Here is a great blog post in regards to natural nutrition.
Robyn Openshaw from Greensmoothiegirl.com blogged on the topic of Organic vs. Natural foods,
and she does a great job, so I wanted to share it with you.
I’d also like to add 1 tip in regards to her blog…so be sure you read to the bottom,
after her article, and you will receive the answer to
“what DO we use for………..”, (you’ll find out at the end.)
” Here’s Robyn….
So little of what’s in your grocery store (and even your health food store!) is worth your money. Many people are conned by the labels “all natural” and “organic” and “whole wheat.”
You know to read labels. But what do these labels mean? Many people look at nothing more than how many grams of fat or carbs, or how many calories, are in a serving. Or how big a serving size is.
Good start. But there’s much more important information to know if you’re a whole-foods enthusiast like me, or want to be one!
First of all, “all natural” means virtually nothing and I’d advise you to flat-out ignore it. High-fructose corn syrup can be “all natural” under the law, for instance. I have found that most foods using that label are grasping at straws, nutritionally–the package is not likely to contain any whole foods.
“Organic” is a good thing because it means the ingredients meet regulations for being grown without pesticides. (It’s not necessarily pesticide-free, as environments cannot be entirely isolated. But the growers didn’t USE chemical pesticides or insecticides.)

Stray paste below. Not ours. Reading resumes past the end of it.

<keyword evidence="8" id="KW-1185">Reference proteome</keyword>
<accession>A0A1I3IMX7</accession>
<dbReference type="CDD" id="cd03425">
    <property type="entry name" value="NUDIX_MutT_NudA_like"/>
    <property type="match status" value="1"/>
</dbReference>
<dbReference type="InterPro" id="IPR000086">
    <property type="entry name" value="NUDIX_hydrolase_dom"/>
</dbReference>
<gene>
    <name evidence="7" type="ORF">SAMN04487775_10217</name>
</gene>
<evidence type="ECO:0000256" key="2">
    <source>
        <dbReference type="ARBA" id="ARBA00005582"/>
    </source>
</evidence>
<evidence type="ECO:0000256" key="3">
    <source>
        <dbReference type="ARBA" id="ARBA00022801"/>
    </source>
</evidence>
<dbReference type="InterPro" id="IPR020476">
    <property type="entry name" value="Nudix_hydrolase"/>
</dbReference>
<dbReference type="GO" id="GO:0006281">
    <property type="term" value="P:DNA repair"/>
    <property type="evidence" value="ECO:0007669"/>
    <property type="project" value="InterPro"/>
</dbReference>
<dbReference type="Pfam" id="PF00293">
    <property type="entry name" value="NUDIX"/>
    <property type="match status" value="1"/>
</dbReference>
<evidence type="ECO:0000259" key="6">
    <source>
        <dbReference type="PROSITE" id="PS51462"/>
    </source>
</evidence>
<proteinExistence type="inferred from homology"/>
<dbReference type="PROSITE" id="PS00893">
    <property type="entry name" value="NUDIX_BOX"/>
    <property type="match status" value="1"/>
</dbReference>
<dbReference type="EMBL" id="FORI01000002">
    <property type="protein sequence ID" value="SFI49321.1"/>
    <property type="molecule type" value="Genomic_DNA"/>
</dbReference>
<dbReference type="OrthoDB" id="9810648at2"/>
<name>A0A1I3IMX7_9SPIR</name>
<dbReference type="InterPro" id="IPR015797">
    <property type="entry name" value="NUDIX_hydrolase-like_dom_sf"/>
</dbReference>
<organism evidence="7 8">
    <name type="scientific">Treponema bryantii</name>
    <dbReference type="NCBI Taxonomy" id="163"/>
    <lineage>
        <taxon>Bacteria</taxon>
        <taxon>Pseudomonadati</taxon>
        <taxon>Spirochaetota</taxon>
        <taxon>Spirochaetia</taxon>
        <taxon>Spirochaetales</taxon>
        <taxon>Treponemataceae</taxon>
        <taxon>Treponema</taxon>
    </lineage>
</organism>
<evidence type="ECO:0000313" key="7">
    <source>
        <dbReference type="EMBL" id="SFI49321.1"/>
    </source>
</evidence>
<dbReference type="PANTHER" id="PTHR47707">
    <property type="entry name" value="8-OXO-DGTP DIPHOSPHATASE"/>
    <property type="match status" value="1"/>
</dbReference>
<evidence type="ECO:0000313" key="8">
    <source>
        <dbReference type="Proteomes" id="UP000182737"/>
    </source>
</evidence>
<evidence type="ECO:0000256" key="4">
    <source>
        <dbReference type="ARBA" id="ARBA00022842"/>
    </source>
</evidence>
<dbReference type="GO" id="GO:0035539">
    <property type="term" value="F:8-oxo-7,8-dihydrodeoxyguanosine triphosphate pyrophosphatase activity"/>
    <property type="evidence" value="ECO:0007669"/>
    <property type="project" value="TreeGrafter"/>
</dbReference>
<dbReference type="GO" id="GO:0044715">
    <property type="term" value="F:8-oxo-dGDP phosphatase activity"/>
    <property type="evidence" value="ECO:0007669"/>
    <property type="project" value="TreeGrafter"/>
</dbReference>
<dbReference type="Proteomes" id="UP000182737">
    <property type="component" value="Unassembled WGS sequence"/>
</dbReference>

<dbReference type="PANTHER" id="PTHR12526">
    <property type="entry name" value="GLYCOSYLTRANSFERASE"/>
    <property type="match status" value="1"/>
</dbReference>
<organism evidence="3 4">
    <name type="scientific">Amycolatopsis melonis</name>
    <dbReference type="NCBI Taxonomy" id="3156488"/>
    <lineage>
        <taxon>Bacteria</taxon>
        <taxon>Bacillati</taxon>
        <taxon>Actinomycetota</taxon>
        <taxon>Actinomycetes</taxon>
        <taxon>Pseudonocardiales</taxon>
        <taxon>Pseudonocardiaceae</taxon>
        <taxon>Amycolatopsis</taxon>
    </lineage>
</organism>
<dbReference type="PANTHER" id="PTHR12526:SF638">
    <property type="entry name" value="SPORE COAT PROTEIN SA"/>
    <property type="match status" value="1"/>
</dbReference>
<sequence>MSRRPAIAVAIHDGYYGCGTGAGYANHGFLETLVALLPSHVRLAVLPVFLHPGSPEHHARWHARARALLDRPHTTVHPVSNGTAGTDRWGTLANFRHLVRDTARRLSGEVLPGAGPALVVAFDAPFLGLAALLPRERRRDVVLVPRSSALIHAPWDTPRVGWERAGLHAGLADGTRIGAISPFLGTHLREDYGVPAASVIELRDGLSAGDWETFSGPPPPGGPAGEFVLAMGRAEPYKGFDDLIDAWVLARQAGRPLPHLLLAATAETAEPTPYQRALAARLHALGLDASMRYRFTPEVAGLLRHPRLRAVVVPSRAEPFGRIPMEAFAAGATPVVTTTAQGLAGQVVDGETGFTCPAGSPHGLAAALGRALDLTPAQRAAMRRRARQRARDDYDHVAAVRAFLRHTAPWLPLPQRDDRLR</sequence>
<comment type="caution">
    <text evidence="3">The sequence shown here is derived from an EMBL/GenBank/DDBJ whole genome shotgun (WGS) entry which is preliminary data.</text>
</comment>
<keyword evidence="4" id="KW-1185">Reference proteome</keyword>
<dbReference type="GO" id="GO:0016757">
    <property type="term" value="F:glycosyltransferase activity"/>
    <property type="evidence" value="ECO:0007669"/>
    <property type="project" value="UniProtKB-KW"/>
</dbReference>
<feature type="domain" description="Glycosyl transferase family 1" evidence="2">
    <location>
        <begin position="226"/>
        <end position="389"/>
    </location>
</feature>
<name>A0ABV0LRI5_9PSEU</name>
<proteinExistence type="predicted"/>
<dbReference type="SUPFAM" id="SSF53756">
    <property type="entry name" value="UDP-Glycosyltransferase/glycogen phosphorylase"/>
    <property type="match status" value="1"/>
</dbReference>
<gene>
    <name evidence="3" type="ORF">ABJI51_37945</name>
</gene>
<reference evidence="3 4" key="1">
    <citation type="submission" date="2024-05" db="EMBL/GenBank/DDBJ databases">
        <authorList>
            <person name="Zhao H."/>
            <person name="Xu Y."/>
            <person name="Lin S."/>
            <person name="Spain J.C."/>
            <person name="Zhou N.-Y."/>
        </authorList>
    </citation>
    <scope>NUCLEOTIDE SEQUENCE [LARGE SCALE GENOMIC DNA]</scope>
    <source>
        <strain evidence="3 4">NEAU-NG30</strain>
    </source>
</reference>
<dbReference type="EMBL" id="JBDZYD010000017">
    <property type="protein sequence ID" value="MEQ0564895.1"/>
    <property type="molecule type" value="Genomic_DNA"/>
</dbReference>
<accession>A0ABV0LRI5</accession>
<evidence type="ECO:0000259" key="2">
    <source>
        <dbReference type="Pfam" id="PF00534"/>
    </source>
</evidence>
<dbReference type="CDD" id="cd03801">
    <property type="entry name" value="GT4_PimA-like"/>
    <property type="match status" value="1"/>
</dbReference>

However, how nutritious are organic gummy bears? Organic cookie mixes made with white flour and white sugar? The improvement is marginal at best, since white flour is still nutrition-free with the mineral-rich germ and fiber-rich bran removed from the grain. Please don’t fool yourself–it’s still junk!
And “whole wheat” is the most deceptive label of all. Unless it says 100% whole grain, it isn’t. It can say “whole grain” and still have 90% white flour, 10% whole-grain flour! Confusing, isn’t it?
Many manufacturers put a pinch of whole-wheat flour into a mix of mostly white flour, to earn the “whole grain label” and entice an undereducated consumer who thinks she’s getting something healthy. Wheat Thins crackers are an example–white flour is still the main ingredient. For a while they had a 100% whole grain variety, but it didn’t last long. (Triscuits are actually 100% whole grain–too bad they have so much salt and refined oil!)
Virtually every package that says “contains whole grains” has “wheat flour” as the first ingredient, long before the much smaller amount of the whole-food ingredient.
“Wheat flour” does not mean WHOLE wheat. It means white flour derived from wheat! You’ll never read “white flour” on a label. Instead, it says “wheat flour” or “enriched wheat flour.” This is a highly processed, nutrition-less food that leads to constipation, blood sugar spikes, and many other health problems.
Hope this makes you a more educated consumer and label reader!
GreenSmoothieGirl.com” ……..Well what did you think of Robyn’s blog post?
Sometimes people feel discouraged when they read this, yet it’s really valueable to know this for your healths sake.
So the BEST BREAD TO BUY FOR YOUR HEALTH, IS….
SPROUTED BREAD. You can find it in most regular grocery stores, and/or health food stores,
and because it is “sprouted” it is alive, and acts much differantly in your body,
for example it does not spike the blood sugars and constipate you.
Try it, and you’ll see how filling this kind of bread is,
1 slice is like 3 of regular bread, and the nutriion “value” is also “off the charts fantastic”!
Hope you enjoyed Robyn’s post,
Your Natural Health Coach,
PS Do you eat white bread, whole wheat, whole grain or sporuted?
Post below, I’d love to know.